Bootsie loved the cheese and Tramadol quesadilla I made for her and settled in for another nap, her stuffed pig beside her as is her habit. In days of yore, she would grab the pig in her teeth and shake it at dinnertime, a gesture that said, “I could hunt and kill wild beasts for you, so you should feed me.” I think her pig hunting days may be done.

“I’ve killed the fatted beast.”

It’s now 6:53 p.m. on June 15th and I have every reason to be depressed. I’m afraid to go and fetch groceries in case my dog dies while I’m gone, but if I don’t go, I can’t buy her the jars of beef baby food she so prizes now that her appetite is diminished from nausea. While there, I could grab another bottle of wine and drown my sorrows, but I won’t.

As crummy a day as it has been in some ways, I got to take Bootsie home and can consciously, intentionally enjoy her last days, however many she gets.

And I’m taking advantage of tools that work for me when building a new habit, such as:

  • Writing this down and making myself accountable to the audience of people who read my blog.
  • Engaging in a habit I’ve built by writing daily since January 1, 2014, piggybacking a new habit (exercise) and reinforcing the existing habit.
  • Anticipating the possible risks in going to the store (dog could die, I could buy wine) and opting to take the risk (after communing with Bootsie for awhile, after I locate my swim things so that I WILL exercise when I get home.)

So, even though this may seem like a bad day to start a habit, I’m doing it, adding the exercise habit to my daily regimen.

And I’m doing it today because I am so keenly aware that life is short…

…that time waits for no dog…

…that there will never be a perfect time to form a new habit.

20 Replies to “Time Waits for No Dog”

    1. Roslynn, thanks. I’ve been off of social media most of the time for the last few days so I can be with her and keep her happy. I keep reminding myself I am so lucky that I get to have more time. Thanks for reading and commenting too.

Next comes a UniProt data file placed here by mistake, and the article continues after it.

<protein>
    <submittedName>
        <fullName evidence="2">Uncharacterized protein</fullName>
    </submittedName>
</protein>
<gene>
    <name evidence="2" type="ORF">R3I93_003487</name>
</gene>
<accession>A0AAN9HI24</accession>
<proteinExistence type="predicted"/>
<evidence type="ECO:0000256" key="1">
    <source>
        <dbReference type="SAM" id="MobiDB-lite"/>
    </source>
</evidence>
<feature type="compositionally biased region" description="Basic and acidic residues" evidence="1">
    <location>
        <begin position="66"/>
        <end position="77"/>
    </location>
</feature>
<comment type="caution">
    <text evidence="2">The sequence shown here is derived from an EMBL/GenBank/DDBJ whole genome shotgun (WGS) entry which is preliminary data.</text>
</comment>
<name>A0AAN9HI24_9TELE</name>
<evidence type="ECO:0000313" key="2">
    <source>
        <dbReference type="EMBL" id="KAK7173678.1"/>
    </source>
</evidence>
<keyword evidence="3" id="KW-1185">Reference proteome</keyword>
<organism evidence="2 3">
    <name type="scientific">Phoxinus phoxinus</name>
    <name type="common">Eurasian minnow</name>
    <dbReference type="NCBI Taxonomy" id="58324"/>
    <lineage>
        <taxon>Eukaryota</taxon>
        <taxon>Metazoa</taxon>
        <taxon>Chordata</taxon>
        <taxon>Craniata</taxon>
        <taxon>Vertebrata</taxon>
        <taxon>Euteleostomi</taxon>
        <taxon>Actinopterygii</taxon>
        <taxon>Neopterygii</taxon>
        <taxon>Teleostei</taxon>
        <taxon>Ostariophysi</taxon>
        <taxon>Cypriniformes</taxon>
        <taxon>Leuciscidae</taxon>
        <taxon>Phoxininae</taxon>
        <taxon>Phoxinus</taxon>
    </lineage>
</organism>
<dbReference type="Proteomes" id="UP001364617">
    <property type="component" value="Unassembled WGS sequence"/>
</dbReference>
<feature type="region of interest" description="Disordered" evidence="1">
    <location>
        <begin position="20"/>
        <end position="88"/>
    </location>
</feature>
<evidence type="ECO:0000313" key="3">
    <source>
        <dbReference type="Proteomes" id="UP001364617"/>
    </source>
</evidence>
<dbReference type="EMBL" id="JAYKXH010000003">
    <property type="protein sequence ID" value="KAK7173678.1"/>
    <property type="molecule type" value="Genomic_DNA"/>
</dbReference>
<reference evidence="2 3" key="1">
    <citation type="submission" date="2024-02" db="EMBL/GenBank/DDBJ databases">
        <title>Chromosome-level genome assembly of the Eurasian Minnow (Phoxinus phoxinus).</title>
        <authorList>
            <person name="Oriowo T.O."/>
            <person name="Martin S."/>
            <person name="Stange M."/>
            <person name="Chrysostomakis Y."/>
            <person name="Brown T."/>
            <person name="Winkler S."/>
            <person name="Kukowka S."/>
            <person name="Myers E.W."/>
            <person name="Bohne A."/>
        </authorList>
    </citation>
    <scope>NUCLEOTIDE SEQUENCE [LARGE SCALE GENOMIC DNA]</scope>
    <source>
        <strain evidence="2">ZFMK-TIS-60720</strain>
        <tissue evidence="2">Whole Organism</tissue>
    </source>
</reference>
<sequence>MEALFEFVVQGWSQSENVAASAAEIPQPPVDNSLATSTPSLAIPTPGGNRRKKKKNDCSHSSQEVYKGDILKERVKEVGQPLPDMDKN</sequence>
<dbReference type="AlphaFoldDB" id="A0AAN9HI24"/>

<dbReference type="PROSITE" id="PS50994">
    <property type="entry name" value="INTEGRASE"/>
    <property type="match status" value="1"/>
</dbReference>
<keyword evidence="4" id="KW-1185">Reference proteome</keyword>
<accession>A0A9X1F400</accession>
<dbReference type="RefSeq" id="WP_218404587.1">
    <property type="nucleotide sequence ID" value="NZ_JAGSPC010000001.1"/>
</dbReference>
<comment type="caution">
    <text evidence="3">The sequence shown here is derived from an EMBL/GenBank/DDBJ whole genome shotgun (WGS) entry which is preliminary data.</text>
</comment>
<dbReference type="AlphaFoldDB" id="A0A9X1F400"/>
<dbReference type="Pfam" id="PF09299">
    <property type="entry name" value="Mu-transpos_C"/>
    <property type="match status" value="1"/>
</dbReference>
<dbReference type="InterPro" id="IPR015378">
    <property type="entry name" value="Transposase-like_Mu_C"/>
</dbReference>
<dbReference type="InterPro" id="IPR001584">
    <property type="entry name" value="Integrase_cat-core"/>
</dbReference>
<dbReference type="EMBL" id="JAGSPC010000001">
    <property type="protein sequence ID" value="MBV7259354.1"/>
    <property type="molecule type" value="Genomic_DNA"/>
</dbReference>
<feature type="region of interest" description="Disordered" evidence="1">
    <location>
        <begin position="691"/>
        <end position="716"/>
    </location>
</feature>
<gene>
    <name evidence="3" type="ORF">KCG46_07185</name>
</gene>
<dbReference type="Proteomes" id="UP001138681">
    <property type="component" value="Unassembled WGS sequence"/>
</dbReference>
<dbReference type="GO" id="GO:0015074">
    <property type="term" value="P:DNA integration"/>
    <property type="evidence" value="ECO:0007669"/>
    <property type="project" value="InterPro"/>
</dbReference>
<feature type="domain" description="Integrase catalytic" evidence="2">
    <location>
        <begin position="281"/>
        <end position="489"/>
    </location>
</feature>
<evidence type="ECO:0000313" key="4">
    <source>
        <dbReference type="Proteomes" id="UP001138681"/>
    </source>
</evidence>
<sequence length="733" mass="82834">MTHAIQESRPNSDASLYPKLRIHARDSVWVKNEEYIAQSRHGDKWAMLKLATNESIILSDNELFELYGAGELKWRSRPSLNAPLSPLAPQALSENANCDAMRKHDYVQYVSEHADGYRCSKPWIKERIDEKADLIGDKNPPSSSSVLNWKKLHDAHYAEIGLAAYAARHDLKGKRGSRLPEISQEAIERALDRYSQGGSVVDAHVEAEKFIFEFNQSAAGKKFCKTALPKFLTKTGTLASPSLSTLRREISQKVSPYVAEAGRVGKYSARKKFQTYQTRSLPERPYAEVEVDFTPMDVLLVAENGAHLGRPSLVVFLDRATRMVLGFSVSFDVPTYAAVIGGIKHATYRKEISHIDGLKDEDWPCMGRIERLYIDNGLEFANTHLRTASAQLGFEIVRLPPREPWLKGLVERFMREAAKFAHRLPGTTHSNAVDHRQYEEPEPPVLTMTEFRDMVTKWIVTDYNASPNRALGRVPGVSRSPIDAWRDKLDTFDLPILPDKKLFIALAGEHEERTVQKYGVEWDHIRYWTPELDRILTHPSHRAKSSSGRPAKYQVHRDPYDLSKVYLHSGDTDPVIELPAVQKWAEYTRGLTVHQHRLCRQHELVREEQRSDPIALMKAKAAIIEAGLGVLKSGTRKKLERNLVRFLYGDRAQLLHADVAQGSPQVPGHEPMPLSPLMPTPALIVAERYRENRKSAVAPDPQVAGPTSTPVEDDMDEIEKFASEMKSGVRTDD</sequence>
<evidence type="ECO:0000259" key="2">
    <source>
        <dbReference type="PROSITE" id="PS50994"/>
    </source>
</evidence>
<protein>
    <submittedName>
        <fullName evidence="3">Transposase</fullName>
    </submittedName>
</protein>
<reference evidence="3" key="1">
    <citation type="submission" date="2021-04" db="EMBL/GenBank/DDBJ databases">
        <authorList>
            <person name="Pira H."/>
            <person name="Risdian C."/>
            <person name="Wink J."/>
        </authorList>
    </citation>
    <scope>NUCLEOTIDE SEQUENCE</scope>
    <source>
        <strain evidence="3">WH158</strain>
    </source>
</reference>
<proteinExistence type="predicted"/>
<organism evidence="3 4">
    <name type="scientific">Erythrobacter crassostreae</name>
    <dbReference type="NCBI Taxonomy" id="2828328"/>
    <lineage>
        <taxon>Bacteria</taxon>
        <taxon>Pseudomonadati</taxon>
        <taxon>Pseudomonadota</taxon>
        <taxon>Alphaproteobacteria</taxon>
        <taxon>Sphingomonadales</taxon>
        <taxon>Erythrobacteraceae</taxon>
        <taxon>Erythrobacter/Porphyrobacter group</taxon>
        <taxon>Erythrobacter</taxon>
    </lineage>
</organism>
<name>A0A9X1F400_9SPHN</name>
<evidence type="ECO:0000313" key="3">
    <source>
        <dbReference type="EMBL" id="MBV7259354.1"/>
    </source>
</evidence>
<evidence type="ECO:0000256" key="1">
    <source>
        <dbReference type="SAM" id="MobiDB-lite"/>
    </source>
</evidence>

1. We are not pet people, per se,, but my heart ached for your impending loss as I read. You have such a lovely, poignant way with words, Tonia. I felt like I traveled the day by your side. Keep milking those ears . . .

    1. Aimee, thanks for your kindness. Love what you said about traveling to my side. That must be why I feel my time with Bootsie is spent with the support of many well wishers. Hope you and yours are enjoying your summer adventures. Keep milking those moments : )

  2. I’m sorry this was the news you received, but I’m so glad you have time to help your much loved dog face days of comfort. There is never a good time to start a new habit – but we will support you now that we know!

    1. Thanks, Dee. I’m such a silver-linings kind of person I just keep looking for the various ways to morph this bad into suffering better. Bootsie has spent her weekend stoned out of her mind in the company family getting loved and petted. I imagine she’s thinking “what a long strange trip this has been.” Anyway, thanks for reading and for your support.

  3. Oh, Tonia. I love your words. Your habits. Your rituals. Your dogs. So glad you wrote this. I hope doing so uplifted you as much as us.

    1. Thanks, Denise. I’m working hard to inflate my spirits. Sometimes, I just have to admit it is hard–and then avoid what makes it harder. Bootsie is comfortable and had a fabulous weekend with family. Hoping to get caught up soon on my reading. Thanks fro your comments and hello to Mr. B.

  4. Touching words, Tonia. My heart, as a dog — as family member — lover goes out to you. Parting is painful but I pray Bootsie’s end will be peaceful and beyond your planned celebrations this weekend. Great writing, though. You are an inspiration. {And I’m on a five minute break from Aurora as I leave this comment!}

    1. Sheila, thanks. Bootsie held court through the weekend of celebration and I gave thanks that everyone could enjoy her, say their goodbyes. Thanks for reading and commenting too. Good for you on Aurora!!!

  5. So sorry to hear about Bootsie, but glad that you decided to take her for a manicure, giving you the chance to find out there is a problem and have time to consciously enjoy her and protect her in her delicate condition. So much better than a sudden incident. Now you can take take lots of pix of her and snuggle her, and your mind will be eased by knowing you kept her out of pain with those cheese and Trammadol quesadillas. I eat a lot of those, too. And keep singing that Carly Simon song: “These are the good old days…” Love ya.

    1. Hey, you crack me up (as always) and Bootsie says “hands off my Tramadol quesadillas, women.” Seriously, hope you are doing ok as you are dealing with tool much on the health front yourself. Love ya back and think of you often.

    1. Debbie, I just remember a college professor who always said, “We laugh lest that we should cry.” I try to keep finding the moments. Tacoma is a fabulous weirdobeast who is coping with Bootsie’s illness by peeing on the rug and spelunking under the bed. I shouldn’t knock her. She seems perfectly happy in between. Bootsie is stoned but happy. So sorry about your granddog too.